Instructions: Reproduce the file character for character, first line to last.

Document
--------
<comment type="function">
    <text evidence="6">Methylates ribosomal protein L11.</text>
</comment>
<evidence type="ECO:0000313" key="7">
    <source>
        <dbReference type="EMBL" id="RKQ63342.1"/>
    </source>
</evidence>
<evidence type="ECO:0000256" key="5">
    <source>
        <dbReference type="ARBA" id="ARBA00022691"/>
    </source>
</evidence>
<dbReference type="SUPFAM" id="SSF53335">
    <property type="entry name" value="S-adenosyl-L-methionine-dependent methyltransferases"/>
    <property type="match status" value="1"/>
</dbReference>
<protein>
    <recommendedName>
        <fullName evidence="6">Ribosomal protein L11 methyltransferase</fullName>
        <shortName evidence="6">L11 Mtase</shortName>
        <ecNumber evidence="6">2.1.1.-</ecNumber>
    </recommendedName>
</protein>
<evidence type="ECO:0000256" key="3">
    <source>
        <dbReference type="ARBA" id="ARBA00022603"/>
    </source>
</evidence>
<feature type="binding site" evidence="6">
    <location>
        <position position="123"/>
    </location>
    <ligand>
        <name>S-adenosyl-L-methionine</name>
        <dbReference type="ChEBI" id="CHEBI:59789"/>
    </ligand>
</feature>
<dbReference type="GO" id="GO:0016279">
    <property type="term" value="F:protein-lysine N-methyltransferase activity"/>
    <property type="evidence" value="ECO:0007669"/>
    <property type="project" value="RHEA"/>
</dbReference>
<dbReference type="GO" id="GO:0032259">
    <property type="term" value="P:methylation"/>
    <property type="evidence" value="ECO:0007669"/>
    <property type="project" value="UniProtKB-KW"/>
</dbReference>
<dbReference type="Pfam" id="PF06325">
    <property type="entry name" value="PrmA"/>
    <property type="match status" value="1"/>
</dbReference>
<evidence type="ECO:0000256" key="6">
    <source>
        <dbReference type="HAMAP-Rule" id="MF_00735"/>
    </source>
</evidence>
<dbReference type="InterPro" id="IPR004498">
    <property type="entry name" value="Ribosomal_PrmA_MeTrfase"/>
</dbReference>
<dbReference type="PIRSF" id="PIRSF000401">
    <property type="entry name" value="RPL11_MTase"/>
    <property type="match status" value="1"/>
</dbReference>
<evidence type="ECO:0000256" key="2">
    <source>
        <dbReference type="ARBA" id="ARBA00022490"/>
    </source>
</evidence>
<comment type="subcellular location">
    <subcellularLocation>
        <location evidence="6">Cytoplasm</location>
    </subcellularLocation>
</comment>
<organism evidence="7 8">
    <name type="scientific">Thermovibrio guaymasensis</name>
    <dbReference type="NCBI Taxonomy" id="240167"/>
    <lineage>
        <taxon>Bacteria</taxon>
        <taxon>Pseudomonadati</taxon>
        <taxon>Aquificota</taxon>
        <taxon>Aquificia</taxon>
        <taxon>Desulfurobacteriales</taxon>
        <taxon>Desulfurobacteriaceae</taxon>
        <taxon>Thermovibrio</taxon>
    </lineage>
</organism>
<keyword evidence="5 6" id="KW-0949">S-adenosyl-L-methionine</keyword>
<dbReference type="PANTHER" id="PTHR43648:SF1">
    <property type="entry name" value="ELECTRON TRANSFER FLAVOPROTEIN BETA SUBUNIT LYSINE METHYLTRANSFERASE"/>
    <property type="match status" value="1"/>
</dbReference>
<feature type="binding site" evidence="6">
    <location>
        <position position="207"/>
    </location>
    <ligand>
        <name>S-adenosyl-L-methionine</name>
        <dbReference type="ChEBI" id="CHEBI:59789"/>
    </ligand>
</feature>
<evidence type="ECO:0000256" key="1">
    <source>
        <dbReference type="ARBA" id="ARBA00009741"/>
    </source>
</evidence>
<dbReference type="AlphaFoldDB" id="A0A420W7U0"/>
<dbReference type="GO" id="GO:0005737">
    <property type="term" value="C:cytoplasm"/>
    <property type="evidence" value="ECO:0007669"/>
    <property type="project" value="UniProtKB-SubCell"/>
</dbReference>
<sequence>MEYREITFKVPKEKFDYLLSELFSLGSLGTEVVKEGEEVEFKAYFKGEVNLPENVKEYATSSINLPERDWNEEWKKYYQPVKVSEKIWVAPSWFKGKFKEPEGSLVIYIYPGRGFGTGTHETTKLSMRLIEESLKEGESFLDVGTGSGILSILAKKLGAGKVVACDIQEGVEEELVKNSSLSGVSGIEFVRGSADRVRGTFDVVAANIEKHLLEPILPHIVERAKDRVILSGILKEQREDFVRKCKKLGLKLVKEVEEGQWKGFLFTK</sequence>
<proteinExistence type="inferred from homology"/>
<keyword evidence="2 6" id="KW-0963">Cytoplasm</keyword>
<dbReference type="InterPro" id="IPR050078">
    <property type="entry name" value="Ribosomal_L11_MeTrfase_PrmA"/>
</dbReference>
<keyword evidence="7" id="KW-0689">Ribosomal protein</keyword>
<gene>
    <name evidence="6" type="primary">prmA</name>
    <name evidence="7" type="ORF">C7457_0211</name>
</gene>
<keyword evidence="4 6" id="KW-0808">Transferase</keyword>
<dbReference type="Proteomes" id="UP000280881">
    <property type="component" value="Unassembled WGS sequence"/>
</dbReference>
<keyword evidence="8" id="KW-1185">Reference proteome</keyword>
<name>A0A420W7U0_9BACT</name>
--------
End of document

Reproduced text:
<comment type="function">
    <text evidence="6">Methylates ribosomal protein L11.</text>
</comment>
<evidence type="ECO:0000313" key="7">
    <source>
        <dbReference type="EMBL" id="RKQ63342.1"/>
    </source>
</evidence>
<evidence type="ECO:0000256" key="5">
    <source>
        <dbReference type="ARBA" id="ARBA00022691"/>
    </source>
</evidence>
<dbReference type="SUPFAM" id="SSF53335">
    <property type="entry name" value="S-adenosyl-L-methionine-dependent methyltransferases"/>
    <property type="match status" value="1"/>
</dbReference>
<protein>
    <recommendedName>
        <fullName evidence="6">Ribosomal protein L11 methyltransferase</fullName>
        <shortName evidence="6">L11 Mtase</shortName>
        <ecNumber evidence="6">2.1.1.-</ecNumber>
    </recommendedName>
</protein>
<evidence type="ECO:0000256" key="3">
    <source>
        <dbReference type="ARBA" id="ARBA00022603"/>
    </source>
</evidence>
<feature type="binding site" evidence="6">
    <location>
        <position position="123"/>
    </location>
    <ligand>
        <name>S-adenosyl-L-methionine</name>
        <dbReference type="ChEBI" id="CHEBI:59789"/>
    </ligand>
</feature>
<dbReference type="GO" id="GO:0016279">
    <property type="term" value="F:protein-lysine N-methyltransferase activity"/>
    <property type="evidence" value="ECO:0007669"/>
    <property type="project" value="RHEA"/>
</dbReference>
<dbReference type="GO" id="GO:0032259">
    <property type="term" value="P:methylation"/>
    <property type="evidence" value="ECO:0007669"/>
    <property type="project" value="UniProtKB-KW"/>
</dbReference>
<dbReference type="Pfam" id="PF06325">
    <property type="entry name" value="PrmA"/>
    <property type="match status" value="1"/>
</dbReference>
<evidence type="ECO:0000256" key="6">
    <source>
        <dbReference type="HAMAP-Rule" id="MF_00735"/>
    </source>
</evidence>
<dbReference type="InterPro" id="IPR004498">
    <property type="entry name" value="Ribosomal_PrmA_MeTrfase"/>
</dbReference>
<dbReference type="PIRSF" id="PIRSF000401">
    <property type="entry name" value="RPL11_MTase"/>
    <property type="match status" value="1"/>
</dbReference>
<evidence type="ECO:0000256" key="2">
    <source>
        <dbReference type="ARBA" id="ARBA00022490"/>
    </source>
</evidence>
<comment type="subcellular location">
    <subcellularLocation>
        <location evidence="6">Cytoplasm</location>
    </subcellularLocation>
</comment>
<organism evidence="7 8">
    <name type="scientific">Thermovibrio guaymasensis</name>
    <dbReference type="NCBI Taxonomy" id="240167"/>
    <lineage>
        <taxon>Bacteria</taxon>
        <taxon>Pseudomonadati</taxon>
        <taxon>Aquificota</taxon>
        <taxon>Aquificia</taxon>
        <taxon>Desulfurobacteriales</taxon>
        <taxon>Desulfurobacteriaceae</taxon>
        <taxon>Thermovibrio</taxon>
    </lineage>
</organism>
<keyword evidence="5 6" id="KW-0949">S-adenosyl-L-methionine</keyword>
<dbReference type="PANTHER" id="PTHR43648:SF1">
    <property type="entry name" value="ELECTRON TRANSFER FLAVOPROTEIN BETA SUBUNIT LYSINE METHYLTRANSFERASE"/>
    <property type="match status" value="1"/>
</dbReference>
<feature type="binding site" evidence="6">
    <location>
        <position position="207"/>
    </location>
    <ligand>
        <name>S-adenosyl-L-methionine</name>
        <dbReference type="ChEBI" id="CHEBI:59789"/>
    </ligand>
</feature>
<evidence type="ECO:0000256" key="1">
    <source>
        <dbReference type="ARBA" id="ARBA00009741"/>
    </source>
</evidence>
<dbReference type="AlphaFoldDB" id="A0A420W7U0"/>
<dbReference type="GO" id="GO:0005737">
    <property type="term" value="C:cytoplasm"/>
    <property type="evidence" value="ECO:0007669"/>
    <property type="project" value="UniProtKB-SubCell"/>
</dbReference>
<sequence>MEYREITFKVPKEKFDYLLSELFSLGSLGTEVVKEGEEVEFKAYFKGEVNLPENVKEYATSSINLPERDWNEEWKKYYQPVKVSEKIWVAPSWFKGKFKEPEGSLVIYIYPGRGFGTGTHETTKLSMRLIEESLKEGESFLDVGTGSGILSILAKKLGAGKVVACDIQEGVEEELVKNSSLSGVSGIEFVRGSADRVRGTFDVVAANIEKHLLEPILPHIVERAKDRVILSGILKEQREDFVRKCKKLGLKLVKEVEEGQWKGFLFTK</sequence>
<proteinExistence type="inferred from homology"/>
<keyword evidence="2 6" id="KW-0963">Cytoplasm</keyword>
<dbReference type="InterPro" id="IPR050078">
    <property type="entry name" value="Ribosomal_L11_MeTrfase_PrmA"/>
</dbReference>
<keyword evidence="7" id="KW-0689">Ribosomal protein</keyword>
<gene>
    <name evidence="6" type="primary">prmA</name>
    <name evidence="7" type="ORF">C7457_0211</name>
</gene>
<keyword evidence="4 6" id="KW-0808">Transferase</keyword>
<dbReference type="Proteomes" id="UP000280881">
    <property type="component" value="Unassembled WGS sequence"/>
</dbReference>
<keyword evidence="8" id="KW-1185">Reference proteome</keyword>
<name>A0A420W7U0_9BACT</name>